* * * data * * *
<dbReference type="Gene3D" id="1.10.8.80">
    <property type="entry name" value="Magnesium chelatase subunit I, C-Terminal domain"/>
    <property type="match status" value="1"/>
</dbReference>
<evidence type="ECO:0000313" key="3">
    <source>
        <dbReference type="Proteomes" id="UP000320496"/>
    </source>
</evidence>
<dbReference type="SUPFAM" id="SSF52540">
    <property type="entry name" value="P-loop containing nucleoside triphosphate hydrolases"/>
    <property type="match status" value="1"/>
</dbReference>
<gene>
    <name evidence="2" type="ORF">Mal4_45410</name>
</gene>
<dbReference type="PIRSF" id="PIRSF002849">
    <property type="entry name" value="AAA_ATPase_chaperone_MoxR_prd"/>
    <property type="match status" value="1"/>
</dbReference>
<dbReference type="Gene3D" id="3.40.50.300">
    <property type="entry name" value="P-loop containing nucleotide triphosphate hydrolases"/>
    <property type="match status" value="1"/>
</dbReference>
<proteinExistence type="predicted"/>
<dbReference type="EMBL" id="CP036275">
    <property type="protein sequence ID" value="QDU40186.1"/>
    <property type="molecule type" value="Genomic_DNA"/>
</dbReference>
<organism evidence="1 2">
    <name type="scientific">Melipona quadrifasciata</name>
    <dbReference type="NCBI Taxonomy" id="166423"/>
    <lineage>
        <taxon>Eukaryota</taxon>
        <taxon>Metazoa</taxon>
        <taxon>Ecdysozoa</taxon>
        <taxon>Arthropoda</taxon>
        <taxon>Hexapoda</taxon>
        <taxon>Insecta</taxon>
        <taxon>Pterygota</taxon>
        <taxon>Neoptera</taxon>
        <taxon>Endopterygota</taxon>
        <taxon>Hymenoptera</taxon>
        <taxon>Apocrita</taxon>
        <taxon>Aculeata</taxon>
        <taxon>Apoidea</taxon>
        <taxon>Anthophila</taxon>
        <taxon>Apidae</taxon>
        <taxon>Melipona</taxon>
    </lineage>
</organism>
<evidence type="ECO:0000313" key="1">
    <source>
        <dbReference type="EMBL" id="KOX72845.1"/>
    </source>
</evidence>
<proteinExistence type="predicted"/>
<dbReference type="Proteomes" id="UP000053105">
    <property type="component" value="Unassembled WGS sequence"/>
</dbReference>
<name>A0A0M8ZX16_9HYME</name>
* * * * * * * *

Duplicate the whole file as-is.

<dbReference type="Gene3D" id="1.10.8.80">
    <property type="entry name" value="Magnesium chelatase subunit I, C-Terminal domain"/>
    <property type="match status" value="1"/>
</dbReference>
<evidence type="ECO:0000313" key="3">
    <source>
        <dbReference type="Proteomes" id="UP000320496"/>
    </source>
</evidence>
<dbReference type="SUPFAM" id="SSF52540">
    <property type="entry name" value="P-loop containing nucleoside triphosphate hydrolases"/>
    <property type="match status" value="1"/>
</dbReference>
<gene>
    <name evidence="2" type="ORF">Mal4_45410</name>
</gene>
<dbReference type="PIRSF" id="PIRSF002849">
    <property type="entry name" value="AAA_ATPase_chaperone_MoxR_prd"/>
    <property type="match status" value="1"/>
</dbReference>
<dbReference type="Gene3D" id="3.40.50.300">
    <property type="entry name" value="P-loop containing nucleotide triphosphate hydrolases"/>
    <property type="match status" value="1"/>
</dbReference>
<proteinExistence type="predicted"/>
<dbReference type="EMBL" id="CP036275">
    <property type="protein sequence ID" value="QDU40186.1"/>
    <property type="molecule type" value="Genomic_DNA"/>
</dbReference>
<organism evidence="1 2">
    <name type="scientific">Melipona quadrifasciata</name>
    <dbReference type="NCBI Taxonomy" id="166423"/>
    <lineage>
        <taxon>Eukaryota</taxon>
        <taxon>Metazoa</taxon>
        <taxon>Ecdysozoa</taxon>
        <taxon>Arthropoda</taxon>
        <taxon>Hexapoda</taxon>
        <taxon>Insecta</taxon>
        <taxon>Pterygota</taxon>
        <taxon>Neoptera</taxon>
        <taxon>Endopterygota</taxon>
        <taxon>Hymenoptera</taxon>
        <taxon>Apocrita</taxon>
        <taxon>Aculeata</taxon>
        <taxon>Apoidea</taxon>
        <taxon>Anthophila</taxon>
        <taxon>Apidae</taxon>
        <taxon>Melipona</taxon>
    </lineage>
</organism>
<evidence type="ECO:0000313" key="1">
    <source>
        <dbReference type="EMBL" id="KOX72845.1"/>
    </source>
</evidence>
<proteinExistence type="predicted"/>
<dbReference type="Proteomes" id="UP000053105">
    <property type="component" value="Unassembled WGS sequence"/>
</dbReference>
<name>A0A0M8ZX16_9HYME</name>